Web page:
McCammon delivers a story that feels wholly authentic from start to finish, and The Listener just might be on the best books of the year. Highly recommended.

1 of 1 people found this review helpful

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Excellent!

Great atmosphere, intriguing story, fascinating characters- this is a great book. I was riveted by the last chapters.

1 of 1 people found this review helpful

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  • Simon
  • 02-28-18

A Listener Treat!

My only previous experience of Robert McCammon was the wonderfully epic post apocalyptic thriller Swan Song which I would recommend to anyone in a heartbeat. This is a very different and slightly more understated book but the quality of the writing once again stands out.

Set in the depressed background of 1930s America McCammon takes his time early on to draw out his three main characters. We are introduced to a deliciously twisted pair of villains and a true unlikely hero as well as some of the desperation of the times. It's all brought to life by a very steady performance from Marc Vietor who helps considerably in providing the atmosphere.

The supernatural plays an important role in the story but is very modest and the horror is provided totally by the humans in what is indeed a very human story. The pace is upped considerably in the second part of the book draws to a very exciting and satisfying conclusion. For those prone to tears though a hankie will be a sensible precaution at the end.

Well worth a credit and a reminder to me that I need to read more McCammon!

13 of 16 people found this review helpful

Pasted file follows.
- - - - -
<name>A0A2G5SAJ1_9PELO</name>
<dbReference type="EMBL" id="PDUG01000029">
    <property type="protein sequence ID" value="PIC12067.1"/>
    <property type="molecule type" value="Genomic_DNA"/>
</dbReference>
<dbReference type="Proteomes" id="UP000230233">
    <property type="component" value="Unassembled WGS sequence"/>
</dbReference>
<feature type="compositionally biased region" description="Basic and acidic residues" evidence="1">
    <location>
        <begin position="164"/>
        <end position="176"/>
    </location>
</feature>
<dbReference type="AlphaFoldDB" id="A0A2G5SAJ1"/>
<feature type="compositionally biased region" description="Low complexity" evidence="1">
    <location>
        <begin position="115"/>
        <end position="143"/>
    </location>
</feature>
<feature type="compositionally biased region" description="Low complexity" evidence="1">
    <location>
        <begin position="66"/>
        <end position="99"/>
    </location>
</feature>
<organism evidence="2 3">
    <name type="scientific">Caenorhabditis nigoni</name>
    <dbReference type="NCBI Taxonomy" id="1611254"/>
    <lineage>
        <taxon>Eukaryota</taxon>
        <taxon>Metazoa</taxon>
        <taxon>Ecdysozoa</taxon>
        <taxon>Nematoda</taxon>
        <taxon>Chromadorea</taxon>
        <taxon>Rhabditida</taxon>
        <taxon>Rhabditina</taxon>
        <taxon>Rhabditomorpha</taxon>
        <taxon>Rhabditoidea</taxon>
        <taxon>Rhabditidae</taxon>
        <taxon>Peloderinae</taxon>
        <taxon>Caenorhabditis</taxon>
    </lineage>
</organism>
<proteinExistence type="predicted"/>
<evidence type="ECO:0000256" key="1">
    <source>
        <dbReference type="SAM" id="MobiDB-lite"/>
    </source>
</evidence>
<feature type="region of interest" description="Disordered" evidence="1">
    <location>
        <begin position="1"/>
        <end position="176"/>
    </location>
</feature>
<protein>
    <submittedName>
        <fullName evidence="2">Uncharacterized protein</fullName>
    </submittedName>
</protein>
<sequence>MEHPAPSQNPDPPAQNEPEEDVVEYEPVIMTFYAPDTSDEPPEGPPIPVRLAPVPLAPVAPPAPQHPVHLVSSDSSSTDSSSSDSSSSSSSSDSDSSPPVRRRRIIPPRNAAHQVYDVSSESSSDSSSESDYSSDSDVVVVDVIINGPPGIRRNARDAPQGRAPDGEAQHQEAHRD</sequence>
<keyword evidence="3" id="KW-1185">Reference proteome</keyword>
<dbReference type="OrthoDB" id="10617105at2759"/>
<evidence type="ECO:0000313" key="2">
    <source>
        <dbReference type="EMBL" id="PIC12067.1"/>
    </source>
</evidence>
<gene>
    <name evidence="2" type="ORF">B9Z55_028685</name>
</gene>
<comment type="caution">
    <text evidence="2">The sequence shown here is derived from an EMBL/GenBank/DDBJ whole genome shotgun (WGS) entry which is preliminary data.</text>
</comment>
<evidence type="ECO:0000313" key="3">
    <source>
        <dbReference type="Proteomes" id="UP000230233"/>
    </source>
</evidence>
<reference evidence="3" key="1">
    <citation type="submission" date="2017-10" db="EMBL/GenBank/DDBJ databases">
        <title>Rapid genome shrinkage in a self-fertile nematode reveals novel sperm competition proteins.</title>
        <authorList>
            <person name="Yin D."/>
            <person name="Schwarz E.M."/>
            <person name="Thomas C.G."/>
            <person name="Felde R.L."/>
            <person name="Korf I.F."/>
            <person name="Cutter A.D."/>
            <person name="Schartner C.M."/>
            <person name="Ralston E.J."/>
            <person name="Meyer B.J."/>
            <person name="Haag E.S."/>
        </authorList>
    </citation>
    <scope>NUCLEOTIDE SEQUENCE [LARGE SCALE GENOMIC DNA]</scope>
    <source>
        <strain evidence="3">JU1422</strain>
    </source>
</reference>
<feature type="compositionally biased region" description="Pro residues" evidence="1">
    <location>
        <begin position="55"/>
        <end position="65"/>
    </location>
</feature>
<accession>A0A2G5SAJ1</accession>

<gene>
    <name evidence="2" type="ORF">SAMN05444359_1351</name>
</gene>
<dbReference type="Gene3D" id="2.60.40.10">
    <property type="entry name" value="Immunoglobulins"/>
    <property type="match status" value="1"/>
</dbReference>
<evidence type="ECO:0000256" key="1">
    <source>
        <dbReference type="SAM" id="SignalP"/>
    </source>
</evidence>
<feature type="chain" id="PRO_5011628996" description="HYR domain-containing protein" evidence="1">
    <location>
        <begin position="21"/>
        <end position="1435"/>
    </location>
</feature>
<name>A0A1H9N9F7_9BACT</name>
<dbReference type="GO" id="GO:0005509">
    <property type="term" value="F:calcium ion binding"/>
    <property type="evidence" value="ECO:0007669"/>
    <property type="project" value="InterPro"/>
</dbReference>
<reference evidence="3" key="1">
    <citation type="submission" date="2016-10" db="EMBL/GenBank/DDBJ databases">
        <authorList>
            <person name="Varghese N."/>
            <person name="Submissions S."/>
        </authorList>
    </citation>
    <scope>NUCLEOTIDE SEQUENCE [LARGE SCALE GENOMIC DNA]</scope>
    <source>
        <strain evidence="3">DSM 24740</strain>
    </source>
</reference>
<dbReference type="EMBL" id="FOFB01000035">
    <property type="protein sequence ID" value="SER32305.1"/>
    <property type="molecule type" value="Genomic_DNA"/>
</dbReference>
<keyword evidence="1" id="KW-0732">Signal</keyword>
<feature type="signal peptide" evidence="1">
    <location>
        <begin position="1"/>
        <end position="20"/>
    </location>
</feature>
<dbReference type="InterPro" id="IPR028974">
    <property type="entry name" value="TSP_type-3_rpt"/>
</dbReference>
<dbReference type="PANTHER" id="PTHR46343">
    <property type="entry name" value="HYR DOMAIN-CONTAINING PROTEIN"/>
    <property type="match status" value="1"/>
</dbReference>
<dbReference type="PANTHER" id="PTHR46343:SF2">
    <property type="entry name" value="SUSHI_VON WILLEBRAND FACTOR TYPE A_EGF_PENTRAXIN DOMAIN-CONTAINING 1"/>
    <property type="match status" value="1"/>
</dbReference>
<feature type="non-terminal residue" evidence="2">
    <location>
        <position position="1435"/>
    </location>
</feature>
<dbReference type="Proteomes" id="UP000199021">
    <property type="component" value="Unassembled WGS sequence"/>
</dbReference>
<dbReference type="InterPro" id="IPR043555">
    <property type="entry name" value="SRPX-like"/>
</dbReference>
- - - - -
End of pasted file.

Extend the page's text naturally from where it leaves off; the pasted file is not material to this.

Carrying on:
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  • Graham G.
  • 03-04-18

Absolutely great!

The story is well developed from start to finish as are the characters. Marc Vietor's narration is perfect for this book. Highly recommended.

2 of 2 people found this review helpful

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  • Freda
  • 03-25-18

Another great book from Robert McCammon

Two con artists, a man who was what was known as a hearse chaser, selling bibles to bereaved widows and a woman who worked for a show giving sex lessons to men, unite to kidnap the two children of a millionaire. They managed to do this with the help of a cousin of the woman's who is something of a physco. But unknown to them a young black man named Curtis, working as a railway porter has a gift for listening to things other people cannot hear. He has been talking to the little girl in his mind for quite a while, she too is a listener. She manages to send him a message saying they are being driven in a car with their bodyguard with a woman and a man and they have a gun. The race to find and rescue the children is not easy for a black man in the 1930s. It is a hard road to travel. This book is a fast paced thriller with a hint of the supernatural. Nail biting in some parts and sad in others, a must read.